The everyday blog of Richard Bartle.

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9:11am on Sunday, 28th February, 2021:

Old Books



2:37pm on Saturday, 27th February, 2021:



Last summer, I suggested to one of my colleagues that we should create a program that used nerual network techniques (his speciality) to turn game character faces into mor realistic, human-looking faces. I figured we'd see a lot of people using it, which would be good publicity for our games and AI group at the university. Unfortunately, the work dumped on us for preparing online-only teaching for our students meant it never came to pass, but it seems that other people have now created tools that can do similar things.

On the left, the face of my main character, Polly, in Final Fantasy XIV; on the right, what she looks like after being put through Artbreeder.com's portrait software.

I think I may have to run her through it again to make her look more human than she does here. Unfortunately, you only get three free goes then they want paying for more, and I also ran two other characters through the system. I don't mind paying for more, but I do mind the fact that it only accepts subscriptions, not one-off payments that don't renew.

It shows the idea wasn't bad in principle, anyway.


11:48am on Friday, 26th February, 2021:

Assignment Time



2:25pm on Thursday, 25th February, 2021:



It's disappointing that barbers won't be able to reopen their doors until mid-April, but having spent my teens in the 1970s I'm not particularly worried.


4:26pm on Wednesday, 24th February, 2021:

Working from Home



8:57am on Tuesday, 23rd February, 2021:

Bounce Back


It seems that being buried under four inches of snow for a week does crocuses the world of good.

I'm hoping this is a metaphor for humanity's emergence from Covid-19, but I'm not optimistic.


1:55pm on Monday, 22nd February, 2021:

96 Hours


There's a special deal on with Final Fantasy XIV. Over the next couple of weeks or so it gives 96 hours of free play to people whose accounts have expired. I thought I'd give it a go, to see what's changed since I stopped playing last year.

To this end, I decided I'd better dig out my notes so I can refresh my memory regarding what the heck all those icons mean on the screen. The first time I played FFXIV, I threw out my notes afterwards and regretted it; the second time (last year), I therefore kept them.

Ah. Where did I keep them?

I did remember having some difficulty deciding where to put them, but I didn't remember where I had indeed put them. I looked where I thought they were (and distinctly remember having put there), but they weren't there. I figured that I must have put them somewhere else afterwards.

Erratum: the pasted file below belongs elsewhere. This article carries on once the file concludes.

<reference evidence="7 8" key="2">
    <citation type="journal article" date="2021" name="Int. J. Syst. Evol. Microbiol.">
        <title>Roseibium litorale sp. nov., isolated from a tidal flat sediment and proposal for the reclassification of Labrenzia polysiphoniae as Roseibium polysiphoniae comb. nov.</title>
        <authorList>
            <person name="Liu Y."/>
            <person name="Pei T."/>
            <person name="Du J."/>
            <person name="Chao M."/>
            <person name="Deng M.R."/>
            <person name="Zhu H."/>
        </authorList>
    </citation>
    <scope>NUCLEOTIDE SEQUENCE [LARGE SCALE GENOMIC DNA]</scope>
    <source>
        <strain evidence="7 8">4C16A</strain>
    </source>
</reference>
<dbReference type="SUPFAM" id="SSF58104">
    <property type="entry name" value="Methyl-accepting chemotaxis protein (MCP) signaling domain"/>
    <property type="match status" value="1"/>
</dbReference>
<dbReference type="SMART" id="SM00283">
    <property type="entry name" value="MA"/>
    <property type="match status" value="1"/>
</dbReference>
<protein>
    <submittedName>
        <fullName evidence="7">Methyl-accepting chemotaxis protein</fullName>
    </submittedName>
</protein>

I spent three hours looking for those notes. Three hours. I eventually found them, exactly where I thought I'd put them. What had happened was that I'd put them on top of some other notes, but not quite — I'd put them on top of the other notes except for the first page. The first page was on top of both sets of notes. This meant that when I saw the pile, it looked as if it was of the second set of notes, not of two sets of notes. Only when I went through them for maybe the third or fourth time did I actually look at what was in each bundle of notes and find that what the header page said was immediately under it wasn't immediately under it.


In the course of searching through every box and paper pile in my office I did, however, find some other things I'd misplaced so it wasn't entirely a waste of time.

I managed to play FFXIV for a few hours, but got killed repeatedly on the first boss in the first duty dungeon, so had to abandon it after maybe an hour of trying and failing. I'd like to say it's because I'm rusty, but I suspect it's that I'm incompetent.


10:29am on Sunday, 21st February, 2021:

Metal Ox


Look what I received yesterday!

It's a Chinese New Year cookie, made by cookie impresaria (indeed, kooky impresaria) Pooky Amsterdam and despatched by her from the USA.

I can't say I was surprised to receive it, as she'd warned me to expect it. I can say I was surprised it was intact, because she'd packed it in a 4-inch cube box with a large "FRAGILE" sticker on it; the courier company out this in an 8-inch cube box also with a large "FRAGILE" sticker on it, meaning the inner box was free to bounce all over the place within the larger box. Fortunately, the cookie (well, cookies, as there were two of them) in the inner box were protected by a further layer of bubble wrap. The extra box did have a use, though: it stopped the contents from being impounded by customs, because who would put cookies in a box that could rattle around in another box?